he Secret of Shelf Appeal: Six Stylish Coffee Bag Designs
There are two kinds of people in the world; those that are suckers for attractive packaging, and barefaced liars. While we might have favourite products that we reach for time and time again, as soon as we need to purchase something we have little experience with, it’s an attractive, reassuring design that catches our eye and helps us navigate through the abundance of choice on a shop shelf.
Coffee is no different. As soon as we decide to move away from the faceless giants of the caffeine aisle, there are twenty independent brands vying for our attention. Read on for six examples of coffee companies that know exactly what they’re up against, and how they’ve made their packaging stand out from the competition.
Source: North Star
North Star Coffee Roasters
Based in Leeds, UK, North Star are dedicated to serving specialty-grade Arabica coffees from producers all over the world. Their company-focus is on sustainability, and they take pride in sourcing practices that ensure the land and farmers they work with is treated with respect.
The North Star packaging does a lot to reflect this. The base bag is made from a raw kraft material, printed only with understated branding. Not only is this a cost-effective way of making packaging look warm and environmentally-conscious, but it creates an unfussy background for the attached card to really stand out.
This card identifies the origin of the beans inside, and a different design and colour is used for each location. A consistent typeface and design aesthetics create cohesion, while the bold splash of colour brings prominence to their supplier, rather than themselves. Simple, yet effective.
Dave’s Coffee Syrup
The trend for cold brew coffee is certainly on the rise, and with it, the number of apothecary-style bottles on refrigerated shelves. As you can see, Dave’s Coffee Syrup is no exception, almost directly referencing the packaging’s likeness to an old-world cough mixture, complete with paper tag.
Designed by Holmberg Design Co., the simple design (and the corresponding kraft bags for beans) are certainly a remedy for the tired designs saturating the market. The muted red and off-white lift beautifully away from the brown bottle, and the typeface is fun and readable.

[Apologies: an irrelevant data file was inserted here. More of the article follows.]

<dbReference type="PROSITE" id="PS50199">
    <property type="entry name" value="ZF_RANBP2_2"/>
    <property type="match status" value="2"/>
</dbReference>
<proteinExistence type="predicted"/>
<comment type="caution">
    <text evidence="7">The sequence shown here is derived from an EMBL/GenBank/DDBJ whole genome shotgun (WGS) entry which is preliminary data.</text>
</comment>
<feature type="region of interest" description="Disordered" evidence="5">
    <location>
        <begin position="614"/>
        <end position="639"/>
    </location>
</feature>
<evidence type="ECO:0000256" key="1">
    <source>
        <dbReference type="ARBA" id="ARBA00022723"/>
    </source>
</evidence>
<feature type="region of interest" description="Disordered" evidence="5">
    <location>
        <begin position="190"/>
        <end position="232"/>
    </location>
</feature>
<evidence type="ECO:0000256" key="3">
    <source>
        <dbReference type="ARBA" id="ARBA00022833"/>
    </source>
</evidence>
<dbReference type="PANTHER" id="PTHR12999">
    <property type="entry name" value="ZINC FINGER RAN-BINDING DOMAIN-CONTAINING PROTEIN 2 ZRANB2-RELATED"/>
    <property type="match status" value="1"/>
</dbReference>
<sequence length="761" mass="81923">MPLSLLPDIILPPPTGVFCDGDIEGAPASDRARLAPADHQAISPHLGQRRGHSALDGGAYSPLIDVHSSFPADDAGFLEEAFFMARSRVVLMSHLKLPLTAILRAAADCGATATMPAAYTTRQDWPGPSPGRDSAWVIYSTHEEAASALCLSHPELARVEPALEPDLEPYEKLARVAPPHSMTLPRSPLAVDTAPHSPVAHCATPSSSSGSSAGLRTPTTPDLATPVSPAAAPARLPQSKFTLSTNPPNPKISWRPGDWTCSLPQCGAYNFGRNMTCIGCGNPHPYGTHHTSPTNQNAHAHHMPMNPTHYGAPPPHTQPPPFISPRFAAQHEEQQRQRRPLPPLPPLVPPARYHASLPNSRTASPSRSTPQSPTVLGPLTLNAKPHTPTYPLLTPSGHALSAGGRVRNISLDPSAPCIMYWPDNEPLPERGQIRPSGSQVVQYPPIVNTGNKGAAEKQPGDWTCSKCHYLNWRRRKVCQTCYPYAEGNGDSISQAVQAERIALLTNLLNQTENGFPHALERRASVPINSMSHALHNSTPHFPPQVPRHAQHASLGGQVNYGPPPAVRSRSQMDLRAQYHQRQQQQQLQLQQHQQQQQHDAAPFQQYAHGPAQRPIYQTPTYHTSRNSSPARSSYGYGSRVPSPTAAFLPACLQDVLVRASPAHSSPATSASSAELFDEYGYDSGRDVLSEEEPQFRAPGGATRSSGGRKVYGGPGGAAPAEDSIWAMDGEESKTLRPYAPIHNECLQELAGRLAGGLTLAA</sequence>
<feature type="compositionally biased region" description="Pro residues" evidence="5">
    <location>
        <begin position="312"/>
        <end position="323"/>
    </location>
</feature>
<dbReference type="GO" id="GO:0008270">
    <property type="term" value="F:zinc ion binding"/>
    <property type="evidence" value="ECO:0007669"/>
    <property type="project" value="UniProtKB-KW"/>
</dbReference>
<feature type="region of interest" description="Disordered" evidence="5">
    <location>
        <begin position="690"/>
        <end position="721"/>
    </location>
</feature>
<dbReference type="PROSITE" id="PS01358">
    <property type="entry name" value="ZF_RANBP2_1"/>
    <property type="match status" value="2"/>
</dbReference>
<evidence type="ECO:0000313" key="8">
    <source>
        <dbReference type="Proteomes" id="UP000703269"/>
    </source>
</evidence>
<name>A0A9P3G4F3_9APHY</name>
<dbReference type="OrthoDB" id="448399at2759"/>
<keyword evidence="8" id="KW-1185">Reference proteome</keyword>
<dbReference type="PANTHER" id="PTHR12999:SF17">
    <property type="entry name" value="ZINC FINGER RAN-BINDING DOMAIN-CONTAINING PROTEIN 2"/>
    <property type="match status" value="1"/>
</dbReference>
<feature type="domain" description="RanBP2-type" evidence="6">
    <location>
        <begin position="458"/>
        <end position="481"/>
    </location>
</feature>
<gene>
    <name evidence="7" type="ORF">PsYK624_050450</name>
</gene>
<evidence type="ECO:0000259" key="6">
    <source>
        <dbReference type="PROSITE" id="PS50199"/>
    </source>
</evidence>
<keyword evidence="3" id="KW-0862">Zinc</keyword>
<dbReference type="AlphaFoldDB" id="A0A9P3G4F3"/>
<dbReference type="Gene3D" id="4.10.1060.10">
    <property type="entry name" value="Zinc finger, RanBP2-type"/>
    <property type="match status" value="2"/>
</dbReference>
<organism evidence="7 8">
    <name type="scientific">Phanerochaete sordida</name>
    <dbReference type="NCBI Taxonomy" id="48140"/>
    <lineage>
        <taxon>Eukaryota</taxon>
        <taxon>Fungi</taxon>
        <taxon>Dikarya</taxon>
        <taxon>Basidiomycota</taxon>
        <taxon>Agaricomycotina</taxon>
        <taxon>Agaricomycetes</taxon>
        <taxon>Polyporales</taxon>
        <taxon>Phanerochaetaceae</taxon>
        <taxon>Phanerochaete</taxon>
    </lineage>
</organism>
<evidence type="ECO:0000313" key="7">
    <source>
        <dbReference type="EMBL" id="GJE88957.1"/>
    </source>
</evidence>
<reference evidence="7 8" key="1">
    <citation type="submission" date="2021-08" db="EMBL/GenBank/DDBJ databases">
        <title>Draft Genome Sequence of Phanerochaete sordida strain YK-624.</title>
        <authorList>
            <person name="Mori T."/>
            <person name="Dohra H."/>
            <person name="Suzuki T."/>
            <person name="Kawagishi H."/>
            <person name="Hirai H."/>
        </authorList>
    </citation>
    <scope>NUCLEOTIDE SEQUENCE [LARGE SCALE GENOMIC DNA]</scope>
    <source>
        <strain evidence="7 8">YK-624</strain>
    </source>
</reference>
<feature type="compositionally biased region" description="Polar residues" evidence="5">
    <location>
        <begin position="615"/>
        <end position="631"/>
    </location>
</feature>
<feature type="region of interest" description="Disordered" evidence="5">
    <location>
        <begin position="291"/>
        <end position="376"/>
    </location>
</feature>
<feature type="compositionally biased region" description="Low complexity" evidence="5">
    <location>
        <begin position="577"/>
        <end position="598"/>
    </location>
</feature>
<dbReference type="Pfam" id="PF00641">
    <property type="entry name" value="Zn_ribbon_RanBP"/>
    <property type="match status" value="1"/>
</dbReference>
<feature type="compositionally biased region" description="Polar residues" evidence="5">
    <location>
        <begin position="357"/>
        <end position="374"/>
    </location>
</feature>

Junior’s Roasted Coffee
Part of the concept for Junior’s coffee bags was to embrace the limitless imagination of a child, evident in the playful design and unusual colouring. The rich purple is warm and inviting, while the scientific style of the illustrations is futuristic and fantastical.
Instead of the conventional box-bottom bags often used in coffee packaging, Junior’s have opted for self-standing pouches. These offer plenty of space for a creative design, while the outgassing valve and re-sealable closure don’t compromise the functionality of the packaging. Similar bags can be sourced from The Bag Broker, who also offer professional printing services for this kind of pouch.
Source: Dapper Paper
Slingshot Coffee Company
If it doesn’t look medicinal, it should resemble rye whisky – at least, that seems to be the rule with cold brew coffees. We’re not complaining either, especially if it results in charming designs like these two from Slingshot, created by Good South.
The brand leans towards a rustic, modern-vintage aesthetic, which comes across effortlessly in the typography of these labels. The reversed-out colours make it easy to distinguish between the “ready to drink” and “concentrate” versions of the brew, and corresponding flavour labels across the lids can be switched out as the blends change across seasons.
Source: the die line
From their coffee shop in Boston, Massachusetts, Fuel America have released these gorgeous coffee bag designs for their regular and decaffeinated blends, with the help of Commoner, Inc.
Playing on the brand name, the retro typeface and shiny silver pouches mimic the design of retro fuel cans, making them absolutely perfect for the vintage lover or petrol-head in your life. The crisp design and sharp, simple colours scream “Americana”, fitting with the rugged, no-nonsense aesthetic of their cafés.
Source: packaging of the world
Paradise, Gourmet Club
Designed with the help of Kiev-based studio, Artemov Artel, this collection of exotic coffees has been styled to ooze with luxury and exclusivity. Each coffee in the set is unique to a specific part of the world, which has been graphically represented on the respective tube, using a mythological being associated with the local culture.
The use of gold-embossed graphic paper is both eye-catching and understated, lending an effortless, tactile luxury to the individual packages. Together with the simple, elegant wooden collection box (physically differentiating itself from the competition), the overall impression meets the brief of appealing to a high-end coffee connoisseur.